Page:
The table that is special to me has essentially nothing to do with a physical table. It can take place at any table that can seat seven people. What is really important is the people, specifically my cousins. There are seven of us, my older brother, me, and five girls ranging in age from 10–16, now. The table most associated with this is at my grandparents’ house, but it follows us to any place we eat at.
While the cousin table started at first out of necessity–because in order to seat all fifteen of my family members at one table we have to take over the living room, too–it has continued for other reasons. Sitting at the cousin table has a variety of perks: we get first dibs on all the food, we can talk about things that are more interesting than whatever adult stuff the adults talk about, and we get some quality cousin time. (An unexpected benefit is that since some of the younger cousins still get their meat precut for them, a lot of the time the older set also gets precut meat, which is convenient.)
As we have all gotten older, the issue of when/if you graduate from the cousin table has arisen. My brother is 22, so by all normal standards he should have transitioned to the adult table. Originally the cut off was when you turn 18, but when that rolled around it was extended to when he graduated high school. But that soon turned into graduating from college, which turned into getting married (he’s not yet), which has been extended pre-emptively into having your own kids, or turning 50 (whichever comes first).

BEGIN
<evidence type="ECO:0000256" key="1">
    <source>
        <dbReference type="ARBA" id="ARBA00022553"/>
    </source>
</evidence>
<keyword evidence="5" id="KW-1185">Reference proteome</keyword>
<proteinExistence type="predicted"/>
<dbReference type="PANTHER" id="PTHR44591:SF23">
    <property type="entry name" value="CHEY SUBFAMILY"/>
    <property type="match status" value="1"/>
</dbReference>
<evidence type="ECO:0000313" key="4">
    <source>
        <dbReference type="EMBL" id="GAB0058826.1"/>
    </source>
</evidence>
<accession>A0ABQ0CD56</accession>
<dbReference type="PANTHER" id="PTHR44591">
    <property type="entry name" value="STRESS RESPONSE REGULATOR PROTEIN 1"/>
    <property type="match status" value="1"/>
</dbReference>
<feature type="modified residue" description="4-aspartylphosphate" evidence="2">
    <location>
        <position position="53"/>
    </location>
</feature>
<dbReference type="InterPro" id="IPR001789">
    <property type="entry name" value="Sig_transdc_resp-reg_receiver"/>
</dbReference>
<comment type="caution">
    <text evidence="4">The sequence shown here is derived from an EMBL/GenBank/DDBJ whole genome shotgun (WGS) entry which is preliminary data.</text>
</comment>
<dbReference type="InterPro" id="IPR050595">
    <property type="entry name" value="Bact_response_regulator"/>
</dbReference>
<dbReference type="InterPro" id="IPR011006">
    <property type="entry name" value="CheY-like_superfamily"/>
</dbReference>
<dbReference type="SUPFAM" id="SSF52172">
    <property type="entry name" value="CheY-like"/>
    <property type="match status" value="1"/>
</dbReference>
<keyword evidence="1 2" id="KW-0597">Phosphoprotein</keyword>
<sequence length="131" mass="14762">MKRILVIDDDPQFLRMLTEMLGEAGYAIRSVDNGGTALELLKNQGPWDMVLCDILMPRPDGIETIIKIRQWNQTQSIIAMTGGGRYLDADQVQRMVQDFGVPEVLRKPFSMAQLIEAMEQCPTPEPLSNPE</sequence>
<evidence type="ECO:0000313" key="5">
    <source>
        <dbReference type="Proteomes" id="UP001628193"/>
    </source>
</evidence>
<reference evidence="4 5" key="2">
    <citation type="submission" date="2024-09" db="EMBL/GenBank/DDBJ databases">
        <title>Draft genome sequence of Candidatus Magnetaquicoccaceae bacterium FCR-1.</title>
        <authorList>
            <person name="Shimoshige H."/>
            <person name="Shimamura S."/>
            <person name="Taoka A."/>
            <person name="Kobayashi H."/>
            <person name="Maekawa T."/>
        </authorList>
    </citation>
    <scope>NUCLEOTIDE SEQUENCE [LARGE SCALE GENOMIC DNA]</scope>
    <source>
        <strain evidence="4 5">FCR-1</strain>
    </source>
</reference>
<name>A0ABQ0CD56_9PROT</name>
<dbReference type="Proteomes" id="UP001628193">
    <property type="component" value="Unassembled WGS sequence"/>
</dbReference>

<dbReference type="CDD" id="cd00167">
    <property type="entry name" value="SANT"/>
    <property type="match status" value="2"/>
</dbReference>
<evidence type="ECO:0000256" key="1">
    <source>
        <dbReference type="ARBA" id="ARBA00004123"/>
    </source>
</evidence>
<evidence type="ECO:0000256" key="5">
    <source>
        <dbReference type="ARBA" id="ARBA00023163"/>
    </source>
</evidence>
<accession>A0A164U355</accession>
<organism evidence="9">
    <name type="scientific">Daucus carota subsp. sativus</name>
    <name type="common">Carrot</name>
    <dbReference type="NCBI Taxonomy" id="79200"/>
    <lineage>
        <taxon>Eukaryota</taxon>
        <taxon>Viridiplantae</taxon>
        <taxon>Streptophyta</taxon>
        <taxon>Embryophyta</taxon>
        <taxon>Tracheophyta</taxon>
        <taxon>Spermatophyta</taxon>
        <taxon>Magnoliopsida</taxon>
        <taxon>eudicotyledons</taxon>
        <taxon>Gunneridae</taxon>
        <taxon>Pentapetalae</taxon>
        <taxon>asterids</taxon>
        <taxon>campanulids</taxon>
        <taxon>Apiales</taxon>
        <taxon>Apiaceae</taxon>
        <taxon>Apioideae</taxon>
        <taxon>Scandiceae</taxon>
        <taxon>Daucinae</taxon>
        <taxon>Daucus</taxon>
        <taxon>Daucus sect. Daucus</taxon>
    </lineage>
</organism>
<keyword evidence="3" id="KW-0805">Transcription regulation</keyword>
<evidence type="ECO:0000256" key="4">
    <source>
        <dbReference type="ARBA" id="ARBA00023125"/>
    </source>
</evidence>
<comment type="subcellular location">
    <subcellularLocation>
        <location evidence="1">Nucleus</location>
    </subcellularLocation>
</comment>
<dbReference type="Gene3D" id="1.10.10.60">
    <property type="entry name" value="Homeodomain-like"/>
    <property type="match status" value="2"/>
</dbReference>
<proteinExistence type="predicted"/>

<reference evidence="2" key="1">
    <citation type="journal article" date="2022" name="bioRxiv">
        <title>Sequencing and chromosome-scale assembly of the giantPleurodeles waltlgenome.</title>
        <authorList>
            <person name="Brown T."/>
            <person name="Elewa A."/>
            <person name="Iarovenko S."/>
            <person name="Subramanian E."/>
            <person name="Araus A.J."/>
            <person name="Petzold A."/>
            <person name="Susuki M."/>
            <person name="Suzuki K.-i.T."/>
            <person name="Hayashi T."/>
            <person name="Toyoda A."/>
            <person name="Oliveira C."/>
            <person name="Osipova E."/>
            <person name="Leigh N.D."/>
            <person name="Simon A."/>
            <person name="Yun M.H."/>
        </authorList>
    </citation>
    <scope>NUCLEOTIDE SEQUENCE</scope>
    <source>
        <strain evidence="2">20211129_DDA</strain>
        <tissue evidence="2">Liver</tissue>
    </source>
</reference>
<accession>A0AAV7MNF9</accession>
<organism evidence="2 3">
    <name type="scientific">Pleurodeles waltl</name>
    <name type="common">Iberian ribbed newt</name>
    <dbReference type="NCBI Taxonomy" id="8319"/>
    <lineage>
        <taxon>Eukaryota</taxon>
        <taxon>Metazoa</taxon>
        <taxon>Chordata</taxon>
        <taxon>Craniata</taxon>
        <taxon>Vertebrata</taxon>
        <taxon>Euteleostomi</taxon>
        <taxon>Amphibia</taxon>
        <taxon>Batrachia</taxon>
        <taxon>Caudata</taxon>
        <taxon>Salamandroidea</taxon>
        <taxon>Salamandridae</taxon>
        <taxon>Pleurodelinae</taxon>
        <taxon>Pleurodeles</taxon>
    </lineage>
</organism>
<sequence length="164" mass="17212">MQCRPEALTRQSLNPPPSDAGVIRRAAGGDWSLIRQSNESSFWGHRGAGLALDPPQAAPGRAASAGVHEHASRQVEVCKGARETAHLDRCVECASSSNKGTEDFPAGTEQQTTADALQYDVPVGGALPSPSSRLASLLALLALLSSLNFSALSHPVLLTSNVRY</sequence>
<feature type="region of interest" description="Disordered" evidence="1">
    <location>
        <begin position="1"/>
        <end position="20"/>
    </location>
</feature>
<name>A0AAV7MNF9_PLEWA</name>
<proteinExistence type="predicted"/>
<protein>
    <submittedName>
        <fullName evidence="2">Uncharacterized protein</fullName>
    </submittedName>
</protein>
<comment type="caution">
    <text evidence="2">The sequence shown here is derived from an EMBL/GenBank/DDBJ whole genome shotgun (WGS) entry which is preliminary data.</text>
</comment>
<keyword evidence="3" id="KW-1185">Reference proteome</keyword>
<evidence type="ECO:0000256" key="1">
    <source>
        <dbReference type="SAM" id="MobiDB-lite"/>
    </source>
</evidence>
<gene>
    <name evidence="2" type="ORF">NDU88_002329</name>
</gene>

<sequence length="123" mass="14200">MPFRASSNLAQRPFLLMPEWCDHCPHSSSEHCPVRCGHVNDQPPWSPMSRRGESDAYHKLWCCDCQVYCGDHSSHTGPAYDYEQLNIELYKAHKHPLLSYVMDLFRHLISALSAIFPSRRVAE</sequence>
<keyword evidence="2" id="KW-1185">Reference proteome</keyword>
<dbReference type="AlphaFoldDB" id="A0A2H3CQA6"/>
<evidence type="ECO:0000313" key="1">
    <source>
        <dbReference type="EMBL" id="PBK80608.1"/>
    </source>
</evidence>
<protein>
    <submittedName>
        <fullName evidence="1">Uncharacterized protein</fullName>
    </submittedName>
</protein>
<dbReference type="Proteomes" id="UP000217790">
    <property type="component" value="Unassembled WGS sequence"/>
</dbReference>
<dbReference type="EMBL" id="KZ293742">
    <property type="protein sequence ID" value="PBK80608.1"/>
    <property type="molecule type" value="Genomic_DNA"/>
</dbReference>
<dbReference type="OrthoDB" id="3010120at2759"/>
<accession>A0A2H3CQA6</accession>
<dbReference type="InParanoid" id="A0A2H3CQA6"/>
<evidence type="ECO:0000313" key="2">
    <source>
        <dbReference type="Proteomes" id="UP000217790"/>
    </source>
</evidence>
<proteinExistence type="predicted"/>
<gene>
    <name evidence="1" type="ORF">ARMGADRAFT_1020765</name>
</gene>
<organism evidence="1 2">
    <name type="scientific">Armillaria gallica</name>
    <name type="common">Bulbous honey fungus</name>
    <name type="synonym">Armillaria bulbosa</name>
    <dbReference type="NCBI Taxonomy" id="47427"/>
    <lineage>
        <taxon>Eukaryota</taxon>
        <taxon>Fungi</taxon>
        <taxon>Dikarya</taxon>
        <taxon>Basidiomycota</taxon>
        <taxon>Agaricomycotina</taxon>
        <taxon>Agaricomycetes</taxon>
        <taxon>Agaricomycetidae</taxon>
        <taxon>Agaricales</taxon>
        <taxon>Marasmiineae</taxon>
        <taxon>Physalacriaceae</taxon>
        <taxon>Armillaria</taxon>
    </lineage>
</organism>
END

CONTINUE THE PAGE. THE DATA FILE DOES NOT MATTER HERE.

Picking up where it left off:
While my brother has at least partially transitioned to the adult table (it was about 50% of the time this last visit), I’m not sure I will ever transition. I am the next oldest, but I don’t think they will ever let me leave. Logistically, we can’t all graduate from the cousin table. As previously mentioned there are a lot of us and we don’t really fit anywhere all together.
The last time my cousins came to visit we talked about the future of the cousin table. Essentially we decided that the cousin table will probably continue in some shape forever. It is the most natural division of our family, and that’s not going to change. There was also some discussion of if/when we all have kids, will there be cousins’ childrens’ table?
The cousins table has seen some dramatic changes over the years; our conversations have shifted from the imaginary games we all played together to more real life conversations like college (though we still have plenty of very odd conversations). It has also witnessed us all growing up from very small children, to mostly self sufficient humans, capable of cutting our own meat, for instance. In any event, the cousin table is a constant source of fun and love.
(The Cousins standing on the table that their Grandad built.)
Marta Hill is the Editor-in-Chief of St. Louis Park High School’s award winning newspaper, Echo.